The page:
Executive Inspector General Ricardo Meza / www2.illinois.gov
The public-sector watchdog tasked with rooting out corruption and inappropriate political influence in state government is doing a crummy job.
At least that’s the message we took from remarks made by anti-patronage attorney/crusader Michael Shakman after a court hearing this week, referring to Executive Inspector General Ricardo Meza.
“If he were doing his job, we wouldn’t be here today. Or, it could be that he’s so hamstrung, he can’t do his job. I’m not sure,” Shakman told us.
Here’s the context of Shakman’s comments:
Shakman filed court papers in April asking a judge to install a “monitor” to watch over state government hiring, firing and promotions – which he’s successfully done in Chicago and some Cook County offices in the past. His latest move comes after a series of Better Government Association reports uncovered widespread patronage hiring issues at the Illinois Department of Transportation under Gov. Pat Quinn and his predecessor, Rod Blagojevich.
The Office of the Executive Inspector General, or OEIG, which Meza heads, is charged with enforcing a ban on most political hiring, firing and promotions in state government. The ban was put in place after a 1990 U.S. Supreme Court ruling, known as “Rutan.”
Meza was in U.S. District Court Tuesday for a hearing on Shakman’s case, but declined to answer questions from the BGA after the hearing.
Last week, Meza wrote a letter to the Illinois attorney general’s office, asking lawyers there to represent him in filing an “amicus curiae,” or friend of the court motion, in the case.
The letter said Meza’s office has “useful information” for the court, but did not say what. Meza’s lawyer reiterated that, without going as far as to say there’s an ongoing investigation.
“We believe the Office of the Executive Inspector General is uniquely in position here to provide help to the court,” Assistant Attorney General Neil MacDonald told Magistrate Judge Sidney I. Schenkier. “We’re making ourselves available on an ongoing basis.”
By law, the OEIG can’t admit the existence of an investigation, but several sources have told the BGA they’ve been interviewed by Meza’s staff about illegal hiring and patronage issues at IDOT. Sources say that investigation has been going on for more than two years, but there’s been no public announcement of findings or discipline.
Shakman wants Meza to share what he knows, and we gather from Meza’s letter and the court hearing that Meza is indeed willing to share.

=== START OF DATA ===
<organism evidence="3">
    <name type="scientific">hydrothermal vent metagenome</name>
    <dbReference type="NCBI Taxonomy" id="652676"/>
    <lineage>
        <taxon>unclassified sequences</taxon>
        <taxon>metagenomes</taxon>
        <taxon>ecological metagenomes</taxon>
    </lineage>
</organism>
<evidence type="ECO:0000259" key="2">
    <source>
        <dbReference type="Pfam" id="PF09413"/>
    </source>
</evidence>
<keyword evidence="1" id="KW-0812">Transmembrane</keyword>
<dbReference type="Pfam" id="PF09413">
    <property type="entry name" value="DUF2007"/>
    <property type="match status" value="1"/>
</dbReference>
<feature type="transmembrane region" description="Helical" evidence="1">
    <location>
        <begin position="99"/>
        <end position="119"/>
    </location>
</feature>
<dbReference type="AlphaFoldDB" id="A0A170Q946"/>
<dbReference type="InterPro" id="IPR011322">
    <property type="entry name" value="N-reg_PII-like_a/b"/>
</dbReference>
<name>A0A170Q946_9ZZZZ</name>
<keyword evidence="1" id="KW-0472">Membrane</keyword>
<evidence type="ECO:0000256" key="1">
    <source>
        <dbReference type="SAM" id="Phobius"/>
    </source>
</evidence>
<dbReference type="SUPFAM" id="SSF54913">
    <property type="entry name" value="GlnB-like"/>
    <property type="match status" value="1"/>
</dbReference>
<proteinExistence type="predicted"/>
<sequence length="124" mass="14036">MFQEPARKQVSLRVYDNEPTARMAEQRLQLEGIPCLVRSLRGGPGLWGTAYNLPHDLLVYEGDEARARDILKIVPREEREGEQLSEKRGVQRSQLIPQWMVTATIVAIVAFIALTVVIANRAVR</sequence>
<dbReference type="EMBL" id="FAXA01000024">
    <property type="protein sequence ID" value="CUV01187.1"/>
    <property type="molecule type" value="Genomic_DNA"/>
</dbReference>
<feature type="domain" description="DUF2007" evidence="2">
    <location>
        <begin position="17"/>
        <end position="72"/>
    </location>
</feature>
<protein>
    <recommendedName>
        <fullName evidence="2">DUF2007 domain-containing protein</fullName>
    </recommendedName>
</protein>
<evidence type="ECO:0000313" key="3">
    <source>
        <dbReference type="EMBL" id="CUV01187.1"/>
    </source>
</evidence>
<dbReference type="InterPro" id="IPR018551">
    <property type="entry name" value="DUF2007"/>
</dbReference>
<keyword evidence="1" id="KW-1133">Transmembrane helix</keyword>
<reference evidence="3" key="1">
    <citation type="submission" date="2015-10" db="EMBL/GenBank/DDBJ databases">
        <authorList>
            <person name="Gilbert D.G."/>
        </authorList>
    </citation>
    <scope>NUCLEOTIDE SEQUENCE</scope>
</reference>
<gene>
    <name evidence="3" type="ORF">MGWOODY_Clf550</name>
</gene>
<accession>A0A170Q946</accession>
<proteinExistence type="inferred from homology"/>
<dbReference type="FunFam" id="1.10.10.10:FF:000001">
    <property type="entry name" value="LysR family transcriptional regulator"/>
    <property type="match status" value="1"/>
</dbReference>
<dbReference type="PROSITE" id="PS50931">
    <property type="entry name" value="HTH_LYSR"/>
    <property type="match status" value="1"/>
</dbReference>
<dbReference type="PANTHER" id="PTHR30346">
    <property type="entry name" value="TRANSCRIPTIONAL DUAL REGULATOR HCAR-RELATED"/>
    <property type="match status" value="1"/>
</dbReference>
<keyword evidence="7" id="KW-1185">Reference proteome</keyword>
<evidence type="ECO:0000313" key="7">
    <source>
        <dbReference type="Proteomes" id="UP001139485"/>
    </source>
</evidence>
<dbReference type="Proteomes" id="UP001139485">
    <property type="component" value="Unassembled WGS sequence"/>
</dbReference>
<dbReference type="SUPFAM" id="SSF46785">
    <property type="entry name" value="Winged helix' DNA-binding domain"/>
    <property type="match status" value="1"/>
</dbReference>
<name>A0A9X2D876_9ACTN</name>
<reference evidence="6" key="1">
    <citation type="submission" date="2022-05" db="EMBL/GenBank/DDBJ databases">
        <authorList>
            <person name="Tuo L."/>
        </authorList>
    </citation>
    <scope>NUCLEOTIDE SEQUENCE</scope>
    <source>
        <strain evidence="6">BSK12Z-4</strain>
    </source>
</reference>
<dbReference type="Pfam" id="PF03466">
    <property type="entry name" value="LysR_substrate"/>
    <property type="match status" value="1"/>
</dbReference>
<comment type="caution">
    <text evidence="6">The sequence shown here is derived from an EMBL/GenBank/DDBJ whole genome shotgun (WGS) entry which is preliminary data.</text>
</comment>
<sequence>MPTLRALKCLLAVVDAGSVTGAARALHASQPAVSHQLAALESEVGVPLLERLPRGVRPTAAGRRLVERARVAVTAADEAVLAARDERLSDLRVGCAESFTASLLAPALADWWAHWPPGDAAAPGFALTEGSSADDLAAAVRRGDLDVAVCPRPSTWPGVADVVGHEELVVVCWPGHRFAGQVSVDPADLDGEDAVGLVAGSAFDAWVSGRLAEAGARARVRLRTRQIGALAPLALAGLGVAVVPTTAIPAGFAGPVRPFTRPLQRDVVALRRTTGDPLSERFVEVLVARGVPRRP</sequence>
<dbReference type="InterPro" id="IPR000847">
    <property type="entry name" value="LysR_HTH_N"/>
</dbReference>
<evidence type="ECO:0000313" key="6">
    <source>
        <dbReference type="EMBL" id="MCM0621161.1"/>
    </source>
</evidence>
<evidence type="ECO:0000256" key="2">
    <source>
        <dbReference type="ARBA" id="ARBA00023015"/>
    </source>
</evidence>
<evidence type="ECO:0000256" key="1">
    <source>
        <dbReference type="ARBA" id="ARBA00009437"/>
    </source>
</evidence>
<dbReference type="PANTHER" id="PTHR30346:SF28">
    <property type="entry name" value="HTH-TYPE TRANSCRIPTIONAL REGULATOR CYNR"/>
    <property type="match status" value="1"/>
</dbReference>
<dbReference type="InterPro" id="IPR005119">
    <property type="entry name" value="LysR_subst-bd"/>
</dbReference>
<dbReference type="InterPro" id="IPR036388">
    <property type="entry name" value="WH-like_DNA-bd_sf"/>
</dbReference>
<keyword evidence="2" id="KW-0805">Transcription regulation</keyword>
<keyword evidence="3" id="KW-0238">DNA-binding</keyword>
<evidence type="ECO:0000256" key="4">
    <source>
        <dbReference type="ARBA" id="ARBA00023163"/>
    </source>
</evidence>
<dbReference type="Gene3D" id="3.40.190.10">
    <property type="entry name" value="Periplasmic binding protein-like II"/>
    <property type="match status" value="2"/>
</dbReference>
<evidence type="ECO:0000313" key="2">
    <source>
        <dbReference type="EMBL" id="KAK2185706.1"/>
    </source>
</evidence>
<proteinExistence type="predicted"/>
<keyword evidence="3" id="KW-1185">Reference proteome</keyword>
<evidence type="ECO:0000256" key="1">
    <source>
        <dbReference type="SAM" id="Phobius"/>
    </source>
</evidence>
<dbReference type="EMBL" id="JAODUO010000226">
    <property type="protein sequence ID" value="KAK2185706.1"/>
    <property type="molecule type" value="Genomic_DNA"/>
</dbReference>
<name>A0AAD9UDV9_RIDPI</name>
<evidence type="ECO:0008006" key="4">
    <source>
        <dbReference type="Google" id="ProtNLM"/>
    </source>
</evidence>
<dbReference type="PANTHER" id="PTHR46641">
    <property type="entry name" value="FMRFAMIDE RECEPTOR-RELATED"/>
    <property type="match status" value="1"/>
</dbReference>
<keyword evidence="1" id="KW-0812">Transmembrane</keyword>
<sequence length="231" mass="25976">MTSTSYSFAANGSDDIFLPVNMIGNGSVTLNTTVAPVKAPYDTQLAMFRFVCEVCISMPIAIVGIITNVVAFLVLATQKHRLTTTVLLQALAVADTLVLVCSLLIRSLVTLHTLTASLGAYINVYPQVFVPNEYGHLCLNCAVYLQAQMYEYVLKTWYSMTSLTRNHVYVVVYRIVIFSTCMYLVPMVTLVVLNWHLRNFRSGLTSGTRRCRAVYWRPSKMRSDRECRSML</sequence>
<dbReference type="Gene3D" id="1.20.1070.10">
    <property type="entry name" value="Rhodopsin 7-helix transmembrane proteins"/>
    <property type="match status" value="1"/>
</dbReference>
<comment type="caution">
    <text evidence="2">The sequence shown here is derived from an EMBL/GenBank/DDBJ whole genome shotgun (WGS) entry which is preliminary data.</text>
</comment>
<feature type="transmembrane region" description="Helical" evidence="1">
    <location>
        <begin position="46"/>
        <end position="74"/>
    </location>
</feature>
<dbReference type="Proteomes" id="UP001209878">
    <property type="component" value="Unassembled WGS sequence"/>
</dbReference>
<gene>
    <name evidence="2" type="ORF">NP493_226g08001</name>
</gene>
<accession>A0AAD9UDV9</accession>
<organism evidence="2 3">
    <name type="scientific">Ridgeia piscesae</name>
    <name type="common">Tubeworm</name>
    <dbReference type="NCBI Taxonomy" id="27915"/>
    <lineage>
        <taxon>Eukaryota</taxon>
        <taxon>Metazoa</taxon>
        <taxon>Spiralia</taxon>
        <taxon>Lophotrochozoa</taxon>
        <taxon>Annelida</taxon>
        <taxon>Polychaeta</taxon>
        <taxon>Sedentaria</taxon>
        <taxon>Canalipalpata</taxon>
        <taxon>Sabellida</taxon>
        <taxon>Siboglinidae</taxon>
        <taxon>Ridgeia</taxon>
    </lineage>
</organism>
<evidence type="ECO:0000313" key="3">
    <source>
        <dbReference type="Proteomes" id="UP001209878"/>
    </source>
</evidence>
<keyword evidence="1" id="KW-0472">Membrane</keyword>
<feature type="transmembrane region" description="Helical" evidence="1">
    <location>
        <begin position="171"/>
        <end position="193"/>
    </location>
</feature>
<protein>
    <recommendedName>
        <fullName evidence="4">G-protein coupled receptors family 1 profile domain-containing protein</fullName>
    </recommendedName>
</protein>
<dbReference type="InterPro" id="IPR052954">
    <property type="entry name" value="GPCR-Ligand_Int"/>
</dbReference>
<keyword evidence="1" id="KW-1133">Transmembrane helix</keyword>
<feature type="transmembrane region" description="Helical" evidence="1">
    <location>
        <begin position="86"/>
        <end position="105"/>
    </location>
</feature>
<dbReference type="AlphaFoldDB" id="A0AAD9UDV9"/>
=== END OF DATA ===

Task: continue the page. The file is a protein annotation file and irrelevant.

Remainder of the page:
“While the letter doesn’t squarely say they have an investigation underway, the language all but says that,” Shakman told the judge.
But Shakman also indicated to us that while Meza might be helpful to the court case, if Meza’s office had done more up front to root out politics in state government, the Shakman court case wouldn’t even be necessary.
Meza responded to a question about such criticism with, in part, the following:
I know you are aware of the limitations I am required to abide by as they relate to the confidentiality of our investigations and the fact that we are prohibited from commenting on investigations, even ongoing or completed investigations until after the Executive Ethics Commission has completed its legal process and has decided to either release a report, because it is a mandatory report, or not release a report, because under the Ethics Act it is discretionary on their part to release or not release.
If you have further questions regarding our agency’s position regarding this particular issue, please direct them to our counsel in this matter at the Office of Attorney General, Mr. Neil MacDonald whom I have copied on this email. I have also copied Mr. Shakman and counsel for the Office of the Governor in this matter.
Meantime, while Shakman’s initial request was for a monitor for all of state government, he said he’s focusing his request on just IDOT, for now.
“That’s where our strongest evidence exists,” Shakman said.
The case is back in court Oct. 22 – just a couple weeks before the gubernatorial election – and a decision from the judge could happen at that time.
For other BGA articles on this subject, visit the following links: